There are these moments I have, lying in bed, closing my eyes and there it is: that idea that won’t let me sleep. Most of the time the idea get stranger and stranger as time goes by, because instead of being asleep, which is what I probably should do, I get inspired.
So I wake up and there it is: The telephone call, asking if you want to buy four mirrors. A few moments later I am standing with my first cup of coffee in my kitchen to realize what just happened:
- I decided to build a ground fog machine
- I just bought four giant mirrors
- There should be some strange light, probably Light Blasting some structures somewhere…
I didn’t sleep very well the next night either, because I started testing my DIY-ground-fogger.
1) DIY Ground Fogger
The plan was to make it cheap, fast and easy. So I came up with these parts:
a) a 1500W fog machine with enough heavy fluids
b) a PVC reducer
c) a flexible tube
d) a big plastic box
e) a smaller plasic box, fitting in the bigger one
f) a lid for the box
g) some gaffers tape (of course there should be gaffers tape, so it’s not in the image)
The ground fogger was easy to build: put a hole in the big plastic box (d) to put the flexible pipe (c) in. The fog machine (a) blows fog through the PVC reducer (b) and that pipe into the box. So the fog is loosing speed and builds up some pressure.
The small box has holes on the bottom and its filled with crushed ice – the pressurized fog needs to go through that ice to get cooler. On top of the box there is the lid (f) we cut a large hole in it. The fog can now slowly crawl out without getting more speed. This is important – fog speed is the killer for ground fog – turbulences will lift it in the air and contaminate you fresh and clean studio atmosphere. You don’t want that.
So here is the first test. with 8 pounds of crushed ice, the fog is quite good – as long as it does not meet the fog machine or the flexible pipe. It will instantly get’s warm and go in the only direction you don’t need: up.
The fog tends to move everywhere in the studio, so I needed to build a box – good thing I just bought those big mirrors.
2) The Box
I placed the 4 mirrors to form a symmetrical box measuring: 2m x 2m x 1.4m, cleaned it with huge amounts of window cleaner and took some test shots.
Placing mirrors opposite to each other is quite amazing- it opens up a lot of creative options, and it’s a very nice thing. Unfortunately there are two major drawbacks:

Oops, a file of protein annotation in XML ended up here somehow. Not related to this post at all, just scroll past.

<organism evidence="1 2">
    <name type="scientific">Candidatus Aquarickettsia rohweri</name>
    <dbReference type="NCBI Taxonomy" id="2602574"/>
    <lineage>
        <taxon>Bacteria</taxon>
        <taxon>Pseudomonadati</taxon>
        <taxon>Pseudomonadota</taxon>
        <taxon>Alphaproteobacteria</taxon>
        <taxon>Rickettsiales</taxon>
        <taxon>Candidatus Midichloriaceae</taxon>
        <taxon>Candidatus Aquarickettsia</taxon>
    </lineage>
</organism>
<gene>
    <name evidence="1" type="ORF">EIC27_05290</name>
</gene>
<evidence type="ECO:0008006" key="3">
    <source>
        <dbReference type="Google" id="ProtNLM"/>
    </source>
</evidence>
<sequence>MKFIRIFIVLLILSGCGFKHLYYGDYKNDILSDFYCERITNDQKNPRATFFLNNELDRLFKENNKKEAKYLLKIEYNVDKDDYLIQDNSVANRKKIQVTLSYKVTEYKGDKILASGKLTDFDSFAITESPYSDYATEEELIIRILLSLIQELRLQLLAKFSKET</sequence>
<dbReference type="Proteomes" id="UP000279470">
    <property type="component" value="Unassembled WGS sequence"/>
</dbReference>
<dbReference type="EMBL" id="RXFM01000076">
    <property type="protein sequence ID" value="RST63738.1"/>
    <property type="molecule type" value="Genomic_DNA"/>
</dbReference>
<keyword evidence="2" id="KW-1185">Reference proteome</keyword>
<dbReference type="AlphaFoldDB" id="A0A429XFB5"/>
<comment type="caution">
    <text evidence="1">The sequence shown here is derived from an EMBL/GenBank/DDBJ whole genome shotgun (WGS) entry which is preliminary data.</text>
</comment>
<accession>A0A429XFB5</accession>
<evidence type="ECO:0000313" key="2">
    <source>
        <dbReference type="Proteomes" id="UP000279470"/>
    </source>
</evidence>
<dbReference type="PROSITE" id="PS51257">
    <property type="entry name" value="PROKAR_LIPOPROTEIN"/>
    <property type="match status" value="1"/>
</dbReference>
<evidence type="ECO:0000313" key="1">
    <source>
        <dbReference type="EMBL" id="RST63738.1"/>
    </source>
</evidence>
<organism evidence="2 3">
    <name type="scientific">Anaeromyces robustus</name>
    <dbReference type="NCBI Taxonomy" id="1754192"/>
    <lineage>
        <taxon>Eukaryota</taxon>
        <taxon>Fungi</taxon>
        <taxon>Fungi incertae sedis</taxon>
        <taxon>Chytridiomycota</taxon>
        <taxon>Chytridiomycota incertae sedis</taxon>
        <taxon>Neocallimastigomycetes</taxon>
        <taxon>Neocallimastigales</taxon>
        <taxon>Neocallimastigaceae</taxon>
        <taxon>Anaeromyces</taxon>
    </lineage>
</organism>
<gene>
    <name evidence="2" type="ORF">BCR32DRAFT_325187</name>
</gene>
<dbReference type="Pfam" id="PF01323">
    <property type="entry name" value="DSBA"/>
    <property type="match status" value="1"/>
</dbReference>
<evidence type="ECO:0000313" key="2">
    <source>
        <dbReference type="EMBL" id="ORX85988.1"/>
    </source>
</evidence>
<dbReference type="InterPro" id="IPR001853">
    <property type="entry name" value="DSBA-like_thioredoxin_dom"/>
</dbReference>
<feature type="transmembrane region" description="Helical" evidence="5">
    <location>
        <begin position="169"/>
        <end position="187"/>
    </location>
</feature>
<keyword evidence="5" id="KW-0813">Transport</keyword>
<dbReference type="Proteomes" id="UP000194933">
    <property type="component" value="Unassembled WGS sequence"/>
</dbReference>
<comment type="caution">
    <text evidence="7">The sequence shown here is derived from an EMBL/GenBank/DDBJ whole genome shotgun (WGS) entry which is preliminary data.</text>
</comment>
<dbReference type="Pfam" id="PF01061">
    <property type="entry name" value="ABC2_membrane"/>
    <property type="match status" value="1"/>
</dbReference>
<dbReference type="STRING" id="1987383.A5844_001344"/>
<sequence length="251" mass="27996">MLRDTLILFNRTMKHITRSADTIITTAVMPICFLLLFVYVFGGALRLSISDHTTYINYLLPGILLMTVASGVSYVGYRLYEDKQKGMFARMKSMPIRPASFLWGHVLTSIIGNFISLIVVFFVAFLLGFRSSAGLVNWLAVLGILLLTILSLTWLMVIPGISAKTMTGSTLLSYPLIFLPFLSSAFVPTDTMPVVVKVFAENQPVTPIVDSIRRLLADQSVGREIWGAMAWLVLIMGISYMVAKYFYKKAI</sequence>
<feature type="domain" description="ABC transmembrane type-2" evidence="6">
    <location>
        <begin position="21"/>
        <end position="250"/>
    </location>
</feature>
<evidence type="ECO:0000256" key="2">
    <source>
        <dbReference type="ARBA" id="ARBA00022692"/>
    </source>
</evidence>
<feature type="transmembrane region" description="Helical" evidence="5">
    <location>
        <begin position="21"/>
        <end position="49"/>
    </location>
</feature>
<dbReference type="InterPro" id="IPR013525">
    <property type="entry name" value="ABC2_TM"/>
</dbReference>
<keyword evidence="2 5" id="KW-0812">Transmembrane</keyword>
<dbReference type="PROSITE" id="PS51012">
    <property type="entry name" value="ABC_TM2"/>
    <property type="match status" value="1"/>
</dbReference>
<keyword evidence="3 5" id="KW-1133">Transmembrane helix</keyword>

1) the photographer is always visible in the image (from all angles)
2) Light does some pretty much unpredictable things (as it gets bounced all over the place. thought that shooting metal utensils is hard? It’s a child game compared to that….
On the other hand this would be a perfect set for claustrophobic models…
3) The Lighting
I love to throw non-conventional lights on my models so I had some non-trivial light modifiers – my main light would be the Multiblitz Fresnel Spot (same as we used here) on a X5 Monoblock.
The light pattern effect comes from a Light Blaster which we used on an X10 unit with a standard reflector (using the Universal Studio Adapter). We used the Matrix from the Pro Gobo kit and various color gels.
I used a Canon nifty fifty as lens for the Lightblaster. This little devil (light blaster that is) can be awesome / tricky / frustrating / amazing but always very unique. I love it, but it was not an easy setup with hot shoe strobes. Now it’s way smoother with studio strobes. With careful use of modelling light, focusing and framing is just easy.
The Light Blaster Studio Adapter is fairly unknown right now – it’s kind of a bracket between a standard reflector and the Light Blaster, hidden under a reflective hood. It fit’s on every brand and every strobe – and it makes things so much easier. Focusing, framing and – last but not least – lots and lots of light output are the main advantages.
You don’t have to fiddle with batteries anymore and everything is just easy as long as you don’t keep the modelling lights on – it will melt your slides and probably the Light Blaster as well.
So… Mirrors. Use more than one and forget everything you’ve ever learned about light.
I did a good thing choosing the fresnel spot, this light is perfectly controllable and I just lit the head of the model. The Light Blaster on the other hand, did fire in the mirrors and the Japanese symbols were placed all over the image, creating some nice light rays and giving extra depth to the image.
I hate those moments when I am not able to sleep. Especially because my little daughter does not really care if I slept for 3 or 8 hours and as soon as she is standing beside my bed, my day starts…. Some of you may know how it feels. I can say my days are variable in length and inversely proportional are my nights.
However – I don’t hate these hard-to-find-sleep-times – of course I don’t. It’s the best thing I can imagine, something new and exciting to play with.
So here we go, learned a lot about new and very rare problems, had a very good time and now I have a lot of crap in my studio I probably never ever need again. Good times.
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